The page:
At the outset of his program, Diaw aims to establish himself to his clients in a positive way and to prove that rather than being “part of a power structure,” he is a sympathetic, understanding community member. After addressing the aspects of rehabilitation, many of which are similar to those discussed by Safdi, though he emphasizes a heavier focus on disputing the ideology of ISIS and other similar groups, Diaw moves on to the challenges of reintegration. First, he says, the people need to find a job, but their reputations are often beyond repair, so they have to change their names or somehow overcome the social barriers to finding employment. It should be noted that in Europe it is normal for employers to require potential hires to show a police certificate demonstrating that one has not been in trouble with the law, an impossibility for former terrorist convicts. Others worry they will not be accepted back into their communities from which they left or that they will not be able to rebuild relationships with their families and regain custody of children who may have been put into the welfare system. Some audience members commented that mainstream Muslim communities may be wary to welcome these people back for fear of being surveilled themselves once the former terrorist lives among them, or even be harassed by law enforcement due to their association with someone convicted on terrorism charges. All of these roadblocks to reintegration can drive the person back to their old radical community, even if they no longer hold radical beliefs, and once finding comfort and belonging with their former community they are at risk for re-radicalizing. Relocation may address many of these concerns in removing the stigma people may feel in the job market after release from prison and also physically distancing them from their old negative influences. However, having to show a clean police record is a significant barrier for many to gain employment. An example of failed reintegration is seen in the case of Younes Delefortrie, an ISIS returnee in Belgium. Younes returned to Antwerp after being convicted on terrorism charges but freed on a stay of sentence to open a bakery and try to reinvent himself. Far-right politician Geert Wilders publicly denounced him, telling the public that his baked goods had blood on them due to his terrorist past. The bakery failed as a result and Younes, who did not receive good treatment and support, never found his way and was later returned to prison.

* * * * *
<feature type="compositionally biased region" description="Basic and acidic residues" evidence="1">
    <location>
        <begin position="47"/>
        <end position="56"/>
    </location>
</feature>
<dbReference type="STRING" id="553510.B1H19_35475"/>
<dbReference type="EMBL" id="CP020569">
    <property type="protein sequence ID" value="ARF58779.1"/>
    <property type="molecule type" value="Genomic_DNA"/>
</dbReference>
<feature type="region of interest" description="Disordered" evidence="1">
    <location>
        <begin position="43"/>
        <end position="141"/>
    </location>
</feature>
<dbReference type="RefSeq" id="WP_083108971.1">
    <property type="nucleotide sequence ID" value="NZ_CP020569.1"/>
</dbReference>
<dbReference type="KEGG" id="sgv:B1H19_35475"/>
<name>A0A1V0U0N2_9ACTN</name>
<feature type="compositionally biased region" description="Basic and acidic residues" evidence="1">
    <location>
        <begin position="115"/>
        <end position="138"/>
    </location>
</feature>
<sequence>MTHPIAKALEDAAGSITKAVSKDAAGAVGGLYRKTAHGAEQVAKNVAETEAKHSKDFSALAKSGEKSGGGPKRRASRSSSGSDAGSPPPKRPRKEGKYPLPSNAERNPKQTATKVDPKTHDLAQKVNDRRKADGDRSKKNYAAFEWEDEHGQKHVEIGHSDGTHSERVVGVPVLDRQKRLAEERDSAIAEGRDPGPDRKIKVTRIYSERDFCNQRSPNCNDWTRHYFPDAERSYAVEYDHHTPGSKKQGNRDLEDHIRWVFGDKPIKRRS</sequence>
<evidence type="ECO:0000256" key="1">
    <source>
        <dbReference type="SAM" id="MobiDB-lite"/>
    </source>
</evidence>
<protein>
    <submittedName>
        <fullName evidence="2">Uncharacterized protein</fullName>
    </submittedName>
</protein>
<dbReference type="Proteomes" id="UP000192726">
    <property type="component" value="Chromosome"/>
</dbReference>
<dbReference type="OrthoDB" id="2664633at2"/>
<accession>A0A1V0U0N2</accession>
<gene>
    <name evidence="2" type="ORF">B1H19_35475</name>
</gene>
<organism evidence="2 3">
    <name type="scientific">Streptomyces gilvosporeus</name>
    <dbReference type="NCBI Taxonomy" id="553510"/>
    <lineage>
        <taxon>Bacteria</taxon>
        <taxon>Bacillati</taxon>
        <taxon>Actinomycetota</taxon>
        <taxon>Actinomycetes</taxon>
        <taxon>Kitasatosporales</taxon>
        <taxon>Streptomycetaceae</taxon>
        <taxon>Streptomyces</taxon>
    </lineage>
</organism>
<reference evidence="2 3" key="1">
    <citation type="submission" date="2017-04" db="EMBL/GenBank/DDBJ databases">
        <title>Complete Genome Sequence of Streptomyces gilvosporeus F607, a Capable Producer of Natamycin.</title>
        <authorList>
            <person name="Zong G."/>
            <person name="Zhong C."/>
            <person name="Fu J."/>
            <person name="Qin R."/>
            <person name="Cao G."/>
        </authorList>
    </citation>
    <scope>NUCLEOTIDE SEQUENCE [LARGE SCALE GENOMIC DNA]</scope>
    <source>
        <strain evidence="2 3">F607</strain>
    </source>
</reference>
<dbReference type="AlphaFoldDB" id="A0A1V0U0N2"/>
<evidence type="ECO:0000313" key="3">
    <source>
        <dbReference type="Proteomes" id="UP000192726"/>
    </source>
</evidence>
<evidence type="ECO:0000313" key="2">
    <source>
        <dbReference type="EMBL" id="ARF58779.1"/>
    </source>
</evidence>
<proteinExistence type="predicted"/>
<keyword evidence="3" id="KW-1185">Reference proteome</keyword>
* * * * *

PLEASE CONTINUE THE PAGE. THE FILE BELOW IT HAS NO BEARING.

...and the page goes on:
Omar Shariff, a therapist and former extremist now working in the United Kingdom comments on how powerful ISIS’s brand is; that its marketing strategy seduced so many young people all over the world. For this reason, Shariff states that he regularly uses videos produced through ICSVE’s Breaking the ISIS Brand Counter Narrative Project in his work, using insiders from ISIS to denounce the group on video with those with whom he is working. In his view, people countering ISIS are fighting “a giant,” and therefore young people need far more than just “youth work.” He echoes the previous two speakers in emphasizing a holistic approach that addresses all aspects of radicalization, including but not limited to the theological aspects. For Shariff, evaluation of a deradicalization process should be individualistic and tailor-made and should focus on the individual’s acceptance of Islam as a religion that values life above all else, as well as moderation, as evidenced in the Islamic concept of “the balanced nation.” He actively confronts those who do not hold such views from a scholarly Islamic perspective and also examines the person’s mental health.